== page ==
Supremes: No More Adverse Inference for Absent Witnesses – State v. Hill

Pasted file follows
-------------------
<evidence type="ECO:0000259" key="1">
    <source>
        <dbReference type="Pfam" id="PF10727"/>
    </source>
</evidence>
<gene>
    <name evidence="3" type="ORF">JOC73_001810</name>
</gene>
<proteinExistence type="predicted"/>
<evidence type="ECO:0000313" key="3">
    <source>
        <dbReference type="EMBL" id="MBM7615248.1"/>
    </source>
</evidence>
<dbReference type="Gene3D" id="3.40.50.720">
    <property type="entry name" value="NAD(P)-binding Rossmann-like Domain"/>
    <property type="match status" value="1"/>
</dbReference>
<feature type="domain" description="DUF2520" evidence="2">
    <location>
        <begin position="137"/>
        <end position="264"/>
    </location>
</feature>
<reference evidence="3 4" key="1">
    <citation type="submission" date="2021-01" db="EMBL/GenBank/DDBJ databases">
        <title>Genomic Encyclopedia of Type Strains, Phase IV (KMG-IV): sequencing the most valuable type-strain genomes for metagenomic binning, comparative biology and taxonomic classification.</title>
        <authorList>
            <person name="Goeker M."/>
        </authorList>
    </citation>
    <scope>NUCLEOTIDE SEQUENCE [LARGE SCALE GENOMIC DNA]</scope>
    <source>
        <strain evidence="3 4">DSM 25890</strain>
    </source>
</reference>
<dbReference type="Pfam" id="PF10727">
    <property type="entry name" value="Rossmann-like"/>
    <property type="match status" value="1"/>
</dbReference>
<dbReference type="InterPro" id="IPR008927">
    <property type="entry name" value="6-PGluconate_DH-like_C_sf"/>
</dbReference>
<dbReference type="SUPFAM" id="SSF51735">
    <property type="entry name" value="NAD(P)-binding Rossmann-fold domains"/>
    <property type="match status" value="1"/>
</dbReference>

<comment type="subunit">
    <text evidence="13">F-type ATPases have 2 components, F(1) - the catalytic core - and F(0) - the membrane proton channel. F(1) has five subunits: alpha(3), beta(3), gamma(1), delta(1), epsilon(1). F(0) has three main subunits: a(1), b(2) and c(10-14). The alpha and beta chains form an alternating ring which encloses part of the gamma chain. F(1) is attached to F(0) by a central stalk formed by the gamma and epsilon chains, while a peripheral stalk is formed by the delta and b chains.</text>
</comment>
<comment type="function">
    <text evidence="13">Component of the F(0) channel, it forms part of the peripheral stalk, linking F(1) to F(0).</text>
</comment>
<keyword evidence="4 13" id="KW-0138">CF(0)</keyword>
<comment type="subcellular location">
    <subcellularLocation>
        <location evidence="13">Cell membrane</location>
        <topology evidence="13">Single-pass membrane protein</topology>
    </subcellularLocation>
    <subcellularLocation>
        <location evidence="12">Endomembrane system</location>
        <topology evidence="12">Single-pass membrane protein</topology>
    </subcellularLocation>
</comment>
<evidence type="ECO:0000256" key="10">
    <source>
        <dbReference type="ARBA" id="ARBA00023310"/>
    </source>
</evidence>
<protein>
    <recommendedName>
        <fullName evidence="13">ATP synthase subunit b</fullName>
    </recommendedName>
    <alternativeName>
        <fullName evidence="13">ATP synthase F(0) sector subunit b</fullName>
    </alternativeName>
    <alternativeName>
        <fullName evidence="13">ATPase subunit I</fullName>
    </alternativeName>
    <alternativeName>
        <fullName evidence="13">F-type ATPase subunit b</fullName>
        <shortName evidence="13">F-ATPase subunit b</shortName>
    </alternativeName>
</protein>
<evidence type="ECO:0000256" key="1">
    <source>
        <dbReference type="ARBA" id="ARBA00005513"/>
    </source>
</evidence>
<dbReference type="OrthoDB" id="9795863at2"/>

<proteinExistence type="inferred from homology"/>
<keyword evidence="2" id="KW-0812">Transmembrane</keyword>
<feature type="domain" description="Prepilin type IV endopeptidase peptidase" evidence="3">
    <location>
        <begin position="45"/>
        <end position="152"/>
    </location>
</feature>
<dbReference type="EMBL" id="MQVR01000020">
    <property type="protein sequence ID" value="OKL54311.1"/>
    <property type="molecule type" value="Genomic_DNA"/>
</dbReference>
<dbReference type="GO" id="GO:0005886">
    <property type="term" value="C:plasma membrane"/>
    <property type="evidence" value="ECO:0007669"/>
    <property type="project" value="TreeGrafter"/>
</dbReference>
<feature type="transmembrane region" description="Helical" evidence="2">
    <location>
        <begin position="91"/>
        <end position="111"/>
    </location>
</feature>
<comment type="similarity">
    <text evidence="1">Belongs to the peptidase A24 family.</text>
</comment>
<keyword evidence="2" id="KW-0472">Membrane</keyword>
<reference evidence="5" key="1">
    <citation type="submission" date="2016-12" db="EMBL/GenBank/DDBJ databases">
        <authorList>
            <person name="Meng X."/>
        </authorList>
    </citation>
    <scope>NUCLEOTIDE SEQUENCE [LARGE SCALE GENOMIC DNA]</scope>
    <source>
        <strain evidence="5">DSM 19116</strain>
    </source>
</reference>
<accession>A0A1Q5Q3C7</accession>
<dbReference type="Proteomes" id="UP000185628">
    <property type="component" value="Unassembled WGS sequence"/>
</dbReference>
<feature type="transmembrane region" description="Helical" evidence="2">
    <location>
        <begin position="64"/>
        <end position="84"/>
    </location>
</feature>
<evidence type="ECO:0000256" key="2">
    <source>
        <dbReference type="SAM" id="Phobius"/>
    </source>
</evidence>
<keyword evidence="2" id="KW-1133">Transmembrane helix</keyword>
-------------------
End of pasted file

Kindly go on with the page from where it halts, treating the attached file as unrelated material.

[7/14/09 – 6:04 pm] In State v. Clawans, 38 N.J. 162 (1962), the New Jersey Supreme Court established a procedure whereby a negative inference may be drawn by the fact-finder at trial when a party who could have been produced a critical witness does not do so. The inference to be drawn is that the missing witness was not called because he would have provided negative evidence against the party who failed to call him. This so-called “Clawans charge” has been part of the fabric of both our criminal and civil law for the past 47 years. Today, that changed. In this morning’s Supreme Court decision in State v. Hill, the Justices ruled that from now on, Clawans charges will not be available to the prosecution for use against a defendant. The Court noted that the use of this negative inference by the prosecution has the clear capacity to undermine the presumption of innocence that protects every defendant.
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